Ben Stein sat in on some cabinet meetings in 1974, and learned that high-ranking political officials aren’t always super-smart. This, he seems to think, was not a good thing. He then says that since even very smart people have been humbled by the current crisis, it’s foolish to place too much faith in any politicians, even ones as smart as those currently coming in to office.
Stein, the son of two extremely smart parents, has built an entire career out of being (perceived to be) smart, so it’s maybe not surprising that he considers the present crisis to have come about despite the best efforts of very smart people, rather than because of them. But leverage is an inherently and obviously dangerous thing, and invariably it was extremely smart people who managed to persuade themselves, counterintuitively, that it was something to be embraced and maximized.
A stupid fund manager would never buy a CDO, because there’s no remotely obvious way of working out how much it’s worth or what the default risks are. But smart fund managers, working with Monte Carlo simulations and copula models, were happy to rush in. There are a thousand other examples, but suffice to say that AIG Financial Products was predicated on the idea that it could monetize exceptional intelligence.
So when Stein tells us this week that smart people can make big mistakes, the only reasonable reaction is a "well, duh". Which doesn’t mean, of course, that Stein himself is excused from being incredibly stupid:
While some foresighted people had inklings of danger, the exact total magnitude of the liabilities associated with low-grade credit instruments was not known, as far as I am aware, to anyone…
Right now, I think it’s obvious that the next step for policy is the issuance of guarantees for banks that make loans.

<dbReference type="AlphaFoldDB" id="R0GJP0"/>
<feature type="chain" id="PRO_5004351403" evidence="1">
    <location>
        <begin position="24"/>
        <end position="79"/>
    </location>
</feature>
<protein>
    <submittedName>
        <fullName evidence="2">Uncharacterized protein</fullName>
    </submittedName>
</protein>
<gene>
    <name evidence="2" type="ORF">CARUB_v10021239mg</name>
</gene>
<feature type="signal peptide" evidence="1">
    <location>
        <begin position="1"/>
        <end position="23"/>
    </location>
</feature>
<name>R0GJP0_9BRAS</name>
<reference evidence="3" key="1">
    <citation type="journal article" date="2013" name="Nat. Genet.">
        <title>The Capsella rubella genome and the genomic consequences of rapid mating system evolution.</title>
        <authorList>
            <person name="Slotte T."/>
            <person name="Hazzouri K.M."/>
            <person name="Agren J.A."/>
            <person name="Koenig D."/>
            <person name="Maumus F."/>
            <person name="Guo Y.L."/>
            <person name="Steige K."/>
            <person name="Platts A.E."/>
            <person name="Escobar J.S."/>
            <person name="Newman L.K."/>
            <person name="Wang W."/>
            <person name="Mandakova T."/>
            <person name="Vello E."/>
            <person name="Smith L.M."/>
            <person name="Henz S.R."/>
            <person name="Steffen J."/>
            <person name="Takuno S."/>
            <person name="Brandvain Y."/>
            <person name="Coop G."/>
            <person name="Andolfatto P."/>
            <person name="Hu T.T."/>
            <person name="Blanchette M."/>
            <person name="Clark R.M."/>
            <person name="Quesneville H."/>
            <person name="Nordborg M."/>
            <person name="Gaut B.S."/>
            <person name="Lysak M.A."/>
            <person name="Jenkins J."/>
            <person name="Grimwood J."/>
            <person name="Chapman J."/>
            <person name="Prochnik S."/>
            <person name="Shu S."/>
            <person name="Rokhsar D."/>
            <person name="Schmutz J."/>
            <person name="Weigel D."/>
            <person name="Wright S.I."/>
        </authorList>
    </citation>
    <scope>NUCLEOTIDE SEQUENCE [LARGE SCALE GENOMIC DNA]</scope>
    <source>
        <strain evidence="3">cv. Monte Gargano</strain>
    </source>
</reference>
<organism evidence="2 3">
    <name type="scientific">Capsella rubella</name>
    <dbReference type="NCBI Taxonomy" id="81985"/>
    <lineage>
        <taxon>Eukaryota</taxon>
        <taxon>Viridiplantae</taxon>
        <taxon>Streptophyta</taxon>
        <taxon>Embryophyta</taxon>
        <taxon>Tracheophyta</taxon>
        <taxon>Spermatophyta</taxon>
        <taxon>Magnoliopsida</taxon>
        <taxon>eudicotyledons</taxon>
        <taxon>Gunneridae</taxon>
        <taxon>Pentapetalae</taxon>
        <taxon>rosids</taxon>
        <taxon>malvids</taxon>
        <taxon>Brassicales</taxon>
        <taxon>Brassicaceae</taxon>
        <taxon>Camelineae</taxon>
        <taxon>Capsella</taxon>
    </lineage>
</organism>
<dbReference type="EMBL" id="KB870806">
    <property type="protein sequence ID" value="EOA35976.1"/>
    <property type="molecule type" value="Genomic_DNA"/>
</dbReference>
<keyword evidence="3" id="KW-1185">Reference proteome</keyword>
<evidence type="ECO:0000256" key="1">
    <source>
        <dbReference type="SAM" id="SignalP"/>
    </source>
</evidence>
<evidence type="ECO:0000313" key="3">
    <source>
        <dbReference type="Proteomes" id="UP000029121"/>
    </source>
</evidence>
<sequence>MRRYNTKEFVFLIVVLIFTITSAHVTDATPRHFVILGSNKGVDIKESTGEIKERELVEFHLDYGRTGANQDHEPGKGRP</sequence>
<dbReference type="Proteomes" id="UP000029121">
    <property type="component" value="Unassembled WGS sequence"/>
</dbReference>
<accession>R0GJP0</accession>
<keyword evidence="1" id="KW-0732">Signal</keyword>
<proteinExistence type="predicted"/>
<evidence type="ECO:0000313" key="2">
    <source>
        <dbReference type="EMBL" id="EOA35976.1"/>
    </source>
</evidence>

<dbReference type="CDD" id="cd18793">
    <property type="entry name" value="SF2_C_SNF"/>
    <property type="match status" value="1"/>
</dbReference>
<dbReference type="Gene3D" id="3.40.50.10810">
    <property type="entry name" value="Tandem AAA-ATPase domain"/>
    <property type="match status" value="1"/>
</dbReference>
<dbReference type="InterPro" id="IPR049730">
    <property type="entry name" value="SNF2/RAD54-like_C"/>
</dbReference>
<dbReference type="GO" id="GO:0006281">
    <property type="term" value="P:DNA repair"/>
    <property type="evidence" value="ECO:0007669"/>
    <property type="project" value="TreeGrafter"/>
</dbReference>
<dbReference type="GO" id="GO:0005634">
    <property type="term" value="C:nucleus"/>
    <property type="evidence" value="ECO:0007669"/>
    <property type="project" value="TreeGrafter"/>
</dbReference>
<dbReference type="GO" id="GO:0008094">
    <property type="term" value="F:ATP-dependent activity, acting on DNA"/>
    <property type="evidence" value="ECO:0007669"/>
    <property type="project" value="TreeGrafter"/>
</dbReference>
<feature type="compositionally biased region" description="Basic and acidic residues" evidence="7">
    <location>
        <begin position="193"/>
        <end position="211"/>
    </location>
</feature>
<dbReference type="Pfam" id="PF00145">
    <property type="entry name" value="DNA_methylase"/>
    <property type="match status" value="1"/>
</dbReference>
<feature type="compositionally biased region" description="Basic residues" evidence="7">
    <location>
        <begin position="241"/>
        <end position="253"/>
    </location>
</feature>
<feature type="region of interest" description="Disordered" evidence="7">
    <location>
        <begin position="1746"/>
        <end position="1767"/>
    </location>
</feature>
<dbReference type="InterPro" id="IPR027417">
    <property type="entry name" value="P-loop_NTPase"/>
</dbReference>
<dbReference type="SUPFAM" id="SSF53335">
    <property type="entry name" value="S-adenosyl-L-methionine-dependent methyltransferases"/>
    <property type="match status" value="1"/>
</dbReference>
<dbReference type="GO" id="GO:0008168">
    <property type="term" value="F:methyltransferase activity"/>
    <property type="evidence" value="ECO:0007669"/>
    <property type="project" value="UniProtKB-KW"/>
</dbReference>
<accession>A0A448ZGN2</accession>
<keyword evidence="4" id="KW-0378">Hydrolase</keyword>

Far from not being known by anyone, the total liabilities associated with "low-grade credit instruments" (by which I think Stein means subprime mortgages) were extremely well-known: all you needed to do to get the number was add up total subprime issuance — an exercise which many people engaged in, including Stein himself.
And I’m getting really annoyed with Stein inserting this Big Idea of his about loan guarantees into every column he writes, without ever bothering to explain what on earth he’s talking about. If he has a bright idea, he should tell us all what it is, rather than just waving vaguely in its direction on a regular basis. "For some reason," says Stein, "Mr. Bernanke and Mr. Paulson don’t see it" — maybe that’s because it doesn’t exist, except for in Stein’s fevered imagination.
Stein concludes with an imprecation to "put not your trust in princes", which would be reasonable enough if it weren’t for the fact that he’s spent the past year railing against princes (Hank Paulson, Ben Bernanke, Jan Hatzius, etc etc) whom, he reckons, have let him down.
Of course, there’s one person Stein doesn’t blame — the person who wrote this.
I’m writing this on Aug. 13, 2007… the stock market is cheap on a price-earnings basis, profits are fabulous… and in the long run, both here and abroad, stocks are a lovely place to be.